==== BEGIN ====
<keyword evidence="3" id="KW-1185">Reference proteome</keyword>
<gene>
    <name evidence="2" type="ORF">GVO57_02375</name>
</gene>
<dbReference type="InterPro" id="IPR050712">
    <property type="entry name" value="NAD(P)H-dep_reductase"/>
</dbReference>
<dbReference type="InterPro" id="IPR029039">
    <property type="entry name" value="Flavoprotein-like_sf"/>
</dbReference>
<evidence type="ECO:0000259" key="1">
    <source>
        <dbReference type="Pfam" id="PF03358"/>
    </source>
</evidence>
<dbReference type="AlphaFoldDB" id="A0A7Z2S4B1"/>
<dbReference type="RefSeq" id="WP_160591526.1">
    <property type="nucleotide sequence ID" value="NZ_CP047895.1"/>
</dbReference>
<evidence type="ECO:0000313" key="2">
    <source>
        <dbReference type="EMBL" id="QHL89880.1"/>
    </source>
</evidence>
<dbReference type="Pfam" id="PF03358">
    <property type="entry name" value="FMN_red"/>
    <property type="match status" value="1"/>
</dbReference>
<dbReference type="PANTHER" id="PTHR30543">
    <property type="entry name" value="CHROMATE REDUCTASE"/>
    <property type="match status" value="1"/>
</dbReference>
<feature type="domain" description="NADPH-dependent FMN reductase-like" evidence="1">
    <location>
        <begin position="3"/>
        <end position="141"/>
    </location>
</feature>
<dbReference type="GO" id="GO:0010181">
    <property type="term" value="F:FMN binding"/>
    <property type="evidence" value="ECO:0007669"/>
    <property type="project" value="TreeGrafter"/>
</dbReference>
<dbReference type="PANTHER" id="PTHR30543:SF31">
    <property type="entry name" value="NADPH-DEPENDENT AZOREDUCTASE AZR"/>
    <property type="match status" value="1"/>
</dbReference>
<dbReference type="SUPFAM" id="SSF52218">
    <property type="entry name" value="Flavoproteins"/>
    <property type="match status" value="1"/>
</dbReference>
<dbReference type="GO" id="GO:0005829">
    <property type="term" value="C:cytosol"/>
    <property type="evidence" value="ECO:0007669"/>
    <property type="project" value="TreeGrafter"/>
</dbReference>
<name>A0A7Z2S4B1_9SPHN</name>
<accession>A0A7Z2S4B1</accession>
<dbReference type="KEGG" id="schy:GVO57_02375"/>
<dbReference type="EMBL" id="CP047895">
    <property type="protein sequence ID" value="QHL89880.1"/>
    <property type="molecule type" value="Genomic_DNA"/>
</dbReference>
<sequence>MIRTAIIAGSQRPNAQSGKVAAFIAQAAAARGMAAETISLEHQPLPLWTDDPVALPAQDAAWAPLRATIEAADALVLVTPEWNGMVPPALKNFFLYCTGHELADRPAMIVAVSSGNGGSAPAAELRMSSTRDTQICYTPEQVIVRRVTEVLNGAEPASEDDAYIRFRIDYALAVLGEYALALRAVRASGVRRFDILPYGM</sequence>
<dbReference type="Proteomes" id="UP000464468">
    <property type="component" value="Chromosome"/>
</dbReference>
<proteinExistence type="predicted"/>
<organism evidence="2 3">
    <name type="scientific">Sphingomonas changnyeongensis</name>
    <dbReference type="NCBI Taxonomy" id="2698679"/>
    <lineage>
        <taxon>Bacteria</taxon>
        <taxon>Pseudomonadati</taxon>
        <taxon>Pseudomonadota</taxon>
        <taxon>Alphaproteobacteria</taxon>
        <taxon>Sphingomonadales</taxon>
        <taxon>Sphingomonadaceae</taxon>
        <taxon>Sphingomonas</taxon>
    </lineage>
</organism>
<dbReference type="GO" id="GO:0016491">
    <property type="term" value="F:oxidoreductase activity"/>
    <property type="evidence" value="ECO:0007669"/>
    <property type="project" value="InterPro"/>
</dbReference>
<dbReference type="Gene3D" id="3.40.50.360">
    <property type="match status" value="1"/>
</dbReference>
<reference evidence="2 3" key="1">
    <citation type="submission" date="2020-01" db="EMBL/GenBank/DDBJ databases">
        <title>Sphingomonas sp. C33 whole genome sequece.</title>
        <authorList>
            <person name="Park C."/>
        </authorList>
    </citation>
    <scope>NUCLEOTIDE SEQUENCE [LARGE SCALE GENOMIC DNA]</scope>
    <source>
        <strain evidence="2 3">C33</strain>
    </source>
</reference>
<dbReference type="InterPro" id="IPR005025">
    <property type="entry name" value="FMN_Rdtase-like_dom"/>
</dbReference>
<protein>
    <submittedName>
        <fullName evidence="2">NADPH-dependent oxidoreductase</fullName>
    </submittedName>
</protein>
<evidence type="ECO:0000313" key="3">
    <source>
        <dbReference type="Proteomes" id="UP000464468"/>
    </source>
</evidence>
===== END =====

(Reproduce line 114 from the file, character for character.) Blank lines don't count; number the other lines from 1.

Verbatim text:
</evidence>